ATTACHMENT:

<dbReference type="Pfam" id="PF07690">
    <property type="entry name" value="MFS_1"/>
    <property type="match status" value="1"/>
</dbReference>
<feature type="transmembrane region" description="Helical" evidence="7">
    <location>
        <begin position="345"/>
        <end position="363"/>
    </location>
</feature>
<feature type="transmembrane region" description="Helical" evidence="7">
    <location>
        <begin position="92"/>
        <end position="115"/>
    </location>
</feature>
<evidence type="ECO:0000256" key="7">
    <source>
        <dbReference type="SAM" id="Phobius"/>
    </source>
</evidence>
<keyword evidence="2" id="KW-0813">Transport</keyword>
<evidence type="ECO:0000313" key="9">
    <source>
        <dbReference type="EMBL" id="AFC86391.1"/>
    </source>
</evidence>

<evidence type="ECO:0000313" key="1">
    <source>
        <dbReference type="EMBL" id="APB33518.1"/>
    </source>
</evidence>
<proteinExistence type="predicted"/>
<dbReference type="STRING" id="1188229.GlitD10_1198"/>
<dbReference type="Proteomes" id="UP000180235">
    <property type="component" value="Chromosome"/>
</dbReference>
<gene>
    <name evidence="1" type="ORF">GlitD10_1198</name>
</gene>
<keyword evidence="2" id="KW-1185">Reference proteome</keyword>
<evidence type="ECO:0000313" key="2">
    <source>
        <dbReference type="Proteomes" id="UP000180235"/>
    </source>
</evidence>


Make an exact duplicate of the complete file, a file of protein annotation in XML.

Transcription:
<dbReference type="Pfam" id="PF07690">
    <property type="entry name" value="MFS_1"/>
    <property type="match status" value="1"/>
</dbReference>
<feature type="transmembrane region" description="Helical" evidence="7">
    <location>
        <begin position="345"/>
        <end position="363"/>
    </location>
</feature>
<feature type="transmembrane region" description="Helical" evidence="7">
    <location>
        <begin position="92"/>
        <end position="115"/>
    </location>
</feature>
<evidence type="ECO:0000256" key="7">
    <source>
        <dbReference type="SAM" id="Phobius"/>
    </source>
</evidence>
<keyword evidence="2" id="KW-0813">Transport</keyword>
<evidence type="ECO:0000313" key="9">
    <source>
        <dbReference type="EMBL" id="AFC86391.1"/>
    </source>
</evidence>

<evidence type="ECO:0000313" key="1">
    <source>
        <dbReference type="EMBL" id="APB33518.1"/>
    </source>
</evidence>
<proteinExistence type="predicted"/>
<dbReference type="STRING" id="1188229.GlitD10_1198"/>
<dbReference type="Proteomes" id="UP000180235">
    <property type="component" value="Chromosome"/>
</dbReference>
<gene>
    <name evidence="1" type="ORF">GlitD10_1198</name>
</gene>
<keyword evidence="2" id="KW-1185">Reference proteome</keyword>
<evidence type="ECO:0000313" key="2">
    <source>
        <dbReference type="Proteomes" id="UP000180235"/>
    </source>
</evidence>